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Stone Butch Blues by Leslie Feinberg
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Stone Butch Blues (1993)

by Leslie Feinberg

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1,589307,184 (4.21)50
Published in 1993, this brave, original novel is considered to be the finest account ever written of the complexities of a transgendered existence. Woman or man? That's the question that rages like a storm around Jess Goldberg, clouding her life and her identity. Growing up differently gendered in a blue--collar town in the 1950's, coming out as a butch in the bars and factories of the prefeminist '60s, deciding to pass as a man in order to survive when she is left without work or a community in the early '70s. This powerful, provocative and deeply moving novel sees Jess coming full circle, she learns to accept the complexities of being a transgendered person in a world demanding simple explanations: a he-she emerging whole, weathering the turbulence. Leslie Feinberg is also the author of Trans Liberation, Trans Gender Warriors and Transgender Liberation, and is a noted activist and speaker on transgender issues.… (more)
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English (27)  Spanish (2)  German (1)  All languages (30)
Showing 1-5 of 27 (next | show all)
I've held onto this book for awhile, always hesitating to read it because I knew it would be tough read - reviews spoke of the rough style of the writing, and the subject matter - a young woman deciding to pass as a man in the 1950-60s midwest? That is some dark territory.

It's important to write about, and important to provide an honest picture for those who want to know what its like. Leslie Feinberg did not claim this novel to be biographical, but it felt honest. I understand what people meant by the style being dry and awkward, but I read this as a deliberate stylistic choice on the part of the author. Jess has felt different from earliest childhood, has been mocked and browbeaten and even hospitalized by her family as a child for crossdressing, which was still standard practice not so long ago. Personal expression is not going to come easily. Poetry speaks to Jess, but its hard to speak poetry yourself. Jess still tries.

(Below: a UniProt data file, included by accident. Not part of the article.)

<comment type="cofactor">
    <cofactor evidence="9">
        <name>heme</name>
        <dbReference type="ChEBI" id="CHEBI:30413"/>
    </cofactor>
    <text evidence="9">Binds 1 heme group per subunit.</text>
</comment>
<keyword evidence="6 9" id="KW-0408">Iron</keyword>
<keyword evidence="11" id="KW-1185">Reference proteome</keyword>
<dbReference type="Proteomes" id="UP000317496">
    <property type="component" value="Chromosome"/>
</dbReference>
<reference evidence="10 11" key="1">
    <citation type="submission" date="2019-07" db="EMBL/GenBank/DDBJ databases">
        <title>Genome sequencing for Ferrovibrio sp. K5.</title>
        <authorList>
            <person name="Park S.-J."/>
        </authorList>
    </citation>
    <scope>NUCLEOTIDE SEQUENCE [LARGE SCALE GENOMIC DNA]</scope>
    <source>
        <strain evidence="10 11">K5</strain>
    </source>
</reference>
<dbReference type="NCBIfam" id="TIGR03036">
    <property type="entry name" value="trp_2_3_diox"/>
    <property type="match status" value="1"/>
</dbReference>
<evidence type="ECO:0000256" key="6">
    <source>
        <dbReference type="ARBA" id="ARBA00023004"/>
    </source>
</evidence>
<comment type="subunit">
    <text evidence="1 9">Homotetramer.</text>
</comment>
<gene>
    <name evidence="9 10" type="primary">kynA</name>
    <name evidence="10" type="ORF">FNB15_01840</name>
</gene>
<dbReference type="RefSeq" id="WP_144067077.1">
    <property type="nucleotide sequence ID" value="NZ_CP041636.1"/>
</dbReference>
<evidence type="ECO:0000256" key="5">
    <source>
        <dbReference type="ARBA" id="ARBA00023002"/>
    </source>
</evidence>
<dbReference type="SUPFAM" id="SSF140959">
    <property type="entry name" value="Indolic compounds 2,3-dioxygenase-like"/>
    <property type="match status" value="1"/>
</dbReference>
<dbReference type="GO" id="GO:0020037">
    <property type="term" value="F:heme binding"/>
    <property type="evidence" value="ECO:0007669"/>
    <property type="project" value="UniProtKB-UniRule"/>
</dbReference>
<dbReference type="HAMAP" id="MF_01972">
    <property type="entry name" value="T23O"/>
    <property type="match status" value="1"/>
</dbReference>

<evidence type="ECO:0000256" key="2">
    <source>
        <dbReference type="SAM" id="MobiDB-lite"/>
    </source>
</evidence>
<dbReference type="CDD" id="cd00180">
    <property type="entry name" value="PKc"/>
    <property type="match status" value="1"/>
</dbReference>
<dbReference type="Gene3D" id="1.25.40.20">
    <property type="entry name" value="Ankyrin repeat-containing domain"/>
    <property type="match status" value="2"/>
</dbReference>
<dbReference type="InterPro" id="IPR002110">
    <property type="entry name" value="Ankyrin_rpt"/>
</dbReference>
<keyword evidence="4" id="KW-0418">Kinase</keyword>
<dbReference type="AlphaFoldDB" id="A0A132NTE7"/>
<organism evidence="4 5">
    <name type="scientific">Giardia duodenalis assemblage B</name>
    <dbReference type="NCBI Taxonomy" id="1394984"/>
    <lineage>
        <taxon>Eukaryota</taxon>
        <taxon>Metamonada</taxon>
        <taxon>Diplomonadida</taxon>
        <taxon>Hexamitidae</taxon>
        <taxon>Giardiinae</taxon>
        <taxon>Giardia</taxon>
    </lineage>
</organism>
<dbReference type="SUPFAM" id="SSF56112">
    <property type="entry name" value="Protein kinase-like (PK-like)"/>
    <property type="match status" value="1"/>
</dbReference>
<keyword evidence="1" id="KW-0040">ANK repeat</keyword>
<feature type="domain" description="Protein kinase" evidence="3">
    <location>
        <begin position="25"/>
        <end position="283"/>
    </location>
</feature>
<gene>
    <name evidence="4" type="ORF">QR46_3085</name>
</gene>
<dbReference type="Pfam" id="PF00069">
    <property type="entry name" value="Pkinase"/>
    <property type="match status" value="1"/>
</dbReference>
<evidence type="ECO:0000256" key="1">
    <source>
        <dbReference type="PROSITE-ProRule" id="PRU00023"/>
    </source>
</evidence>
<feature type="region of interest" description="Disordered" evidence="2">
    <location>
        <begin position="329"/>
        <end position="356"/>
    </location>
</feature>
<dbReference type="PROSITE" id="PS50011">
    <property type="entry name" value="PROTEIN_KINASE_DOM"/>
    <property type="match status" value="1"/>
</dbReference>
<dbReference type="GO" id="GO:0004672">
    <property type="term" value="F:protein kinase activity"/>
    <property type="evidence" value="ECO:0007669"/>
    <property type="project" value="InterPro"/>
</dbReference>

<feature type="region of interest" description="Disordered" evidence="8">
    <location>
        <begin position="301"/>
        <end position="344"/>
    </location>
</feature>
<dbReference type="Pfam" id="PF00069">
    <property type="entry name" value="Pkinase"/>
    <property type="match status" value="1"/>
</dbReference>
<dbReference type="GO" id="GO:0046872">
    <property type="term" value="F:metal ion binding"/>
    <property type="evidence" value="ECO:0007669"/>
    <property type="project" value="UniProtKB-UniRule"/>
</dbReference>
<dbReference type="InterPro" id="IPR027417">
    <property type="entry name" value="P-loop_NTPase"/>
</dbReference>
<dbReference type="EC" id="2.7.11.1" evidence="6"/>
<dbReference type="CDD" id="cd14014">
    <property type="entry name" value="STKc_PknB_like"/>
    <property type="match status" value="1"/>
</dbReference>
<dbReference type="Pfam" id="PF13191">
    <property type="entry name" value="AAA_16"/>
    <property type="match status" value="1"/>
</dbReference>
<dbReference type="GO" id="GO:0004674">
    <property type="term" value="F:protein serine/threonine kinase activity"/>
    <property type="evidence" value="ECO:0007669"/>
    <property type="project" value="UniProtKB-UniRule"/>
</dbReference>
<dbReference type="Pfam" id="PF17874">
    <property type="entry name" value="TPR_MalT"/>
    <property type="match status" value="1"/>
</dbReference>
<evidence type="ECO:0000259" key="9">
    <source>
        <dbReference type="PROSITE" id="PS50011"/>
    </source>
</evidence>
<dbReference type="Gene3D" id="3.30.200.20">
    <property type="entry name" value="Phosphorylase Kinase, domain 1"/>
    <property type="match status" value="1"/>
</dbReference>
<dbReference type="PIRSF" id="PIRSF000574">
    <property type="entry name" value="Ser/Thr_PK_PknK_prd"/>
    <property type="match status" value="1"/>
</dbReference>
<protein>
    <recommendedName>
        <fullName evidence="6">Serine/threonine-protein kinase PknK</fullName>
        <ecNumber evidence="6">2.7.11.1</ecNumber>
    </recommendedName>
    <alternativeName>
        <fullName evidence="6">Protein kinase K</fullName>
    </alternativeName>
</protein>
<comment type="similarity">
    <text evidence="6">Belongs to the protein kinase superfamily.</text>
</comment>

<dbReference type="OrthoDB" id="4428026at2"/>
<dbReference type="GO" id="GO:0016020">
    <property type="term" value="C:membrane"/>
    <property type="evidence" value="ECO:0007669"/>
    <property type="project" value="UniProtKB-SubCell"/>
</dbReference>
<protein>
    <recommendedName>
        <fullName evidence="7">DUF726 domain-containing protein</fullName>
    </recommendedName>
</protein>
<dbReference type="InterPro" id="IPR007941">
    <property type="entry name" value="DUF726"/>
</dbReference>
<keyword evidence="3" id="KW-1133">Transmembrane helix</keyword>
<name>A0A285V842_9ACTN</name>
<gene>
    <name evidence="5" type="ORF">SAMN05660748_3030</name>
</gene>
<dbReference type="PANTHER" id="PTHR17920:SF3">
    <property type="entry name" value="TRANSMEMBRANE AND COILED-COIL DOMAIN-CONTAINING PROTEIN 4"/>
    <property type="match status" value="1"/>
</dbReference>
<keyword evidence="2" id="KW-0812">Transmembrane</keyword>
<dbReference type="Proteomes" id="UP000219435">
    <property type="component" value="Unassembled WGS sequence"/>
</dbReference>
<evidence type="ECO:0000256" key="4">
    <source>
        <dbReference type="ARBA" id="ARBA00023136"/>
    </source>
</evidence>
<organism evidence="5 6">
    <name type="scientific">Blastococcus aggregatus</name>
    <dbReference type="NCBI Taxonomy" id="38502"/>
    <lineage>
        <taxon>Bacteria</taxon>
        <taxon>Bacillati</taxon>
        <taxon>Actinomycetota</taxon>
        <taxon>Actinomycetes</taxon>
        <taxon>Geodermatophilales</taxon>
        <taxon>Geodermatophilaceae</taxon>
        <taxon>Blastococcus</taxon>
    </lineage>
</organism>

The book is narrated from Jess' persepective, narrating school days, first visits to friendly bars, friends made and, inevitably, run-ins with the police. These are brutal depictions of state-sanctioned violence. The life was a hard one and people came in and out of your life with no guarantees of permanence and Jess' friends come and go and very few of them stick. A reader can only absorb so many monosyllabic male names without any description before they all blur together.

Its a shame the book is still out of print, its essential and even now there are few windows into this world. ( )
  ManWithAnAgenda | Feb 18, 2019 |
How is this book NOT on every progressive worker's list? It is a wonder (and you can get it free, BTW, so there's even less excuse) - a book that lives intersectionality while being a gorgeously written piece of fictionalized biography. Its complicated praxis of "being butch" is one of the greatest I've ever seen, the equal of Kate Bornstein's discussions of her own complicated gender identity. It's working class literature in a way that should make American lit's heart sing. I mean, it has unions, drag queens, the 1960s and 70s done without nostalgia...I cannot say enough about this remarkable book. ( )
  jeninmotion | Sep 24, 2018 |
Just an incredible book. There are definitely critiques to be made (Mark Rifkin has an amazing one in When Did Indians Become Straight? that I strongly recommend,) but I just have such a deep response to this book. It hurts to read, sometimes, but it's so important and powerful, and I'm so glad it exists so I can read it when I need it. ( )
  aijmiller | Sep 10, 2018 |
As progressive as I deem myself to be, I still found myself trapped by stereotypes and assumptions about what it means to be butch and also gender identification while reading this book. This book really shed some light on how far we have come as a culture and how much further we need to go to create safe and loving space for all people to live and be as they are. There are some very violent passages in this book and even if you are sensitive to this in media (as I am) I still think this book is an important read for any person. I know many people who struggle with gender identification but this is the first time I really felt I had a glimpse inside the fear, the shame, the wild-eyed abandon, the love, grace, and beauty that breathes through those living in indiscernible gender roles. I thought it was excellent of the author to show the main character also showing weakness in stereotyping within her/his own group (butch loving another butch, rather than a femme). I know this book is highly cherished and I can see why. Wish I had read this with a book group, so many excellent discussion points and room for knowledge and understanding to grow. ( )
  ambersnowpants | Aug 23, 2018 |
Showing 1-5 of 27 (next | show all)
Feinberg attempts to present Goldberg's life as the personal side of political history, but the narrative seems unattached to time despite the insertion of landmark events like the Stonewall riot and the mention of Reagan and the Moral Majority.
added by DorsVenabili | editPublishers Weekly (Feb 1, 1993)
 
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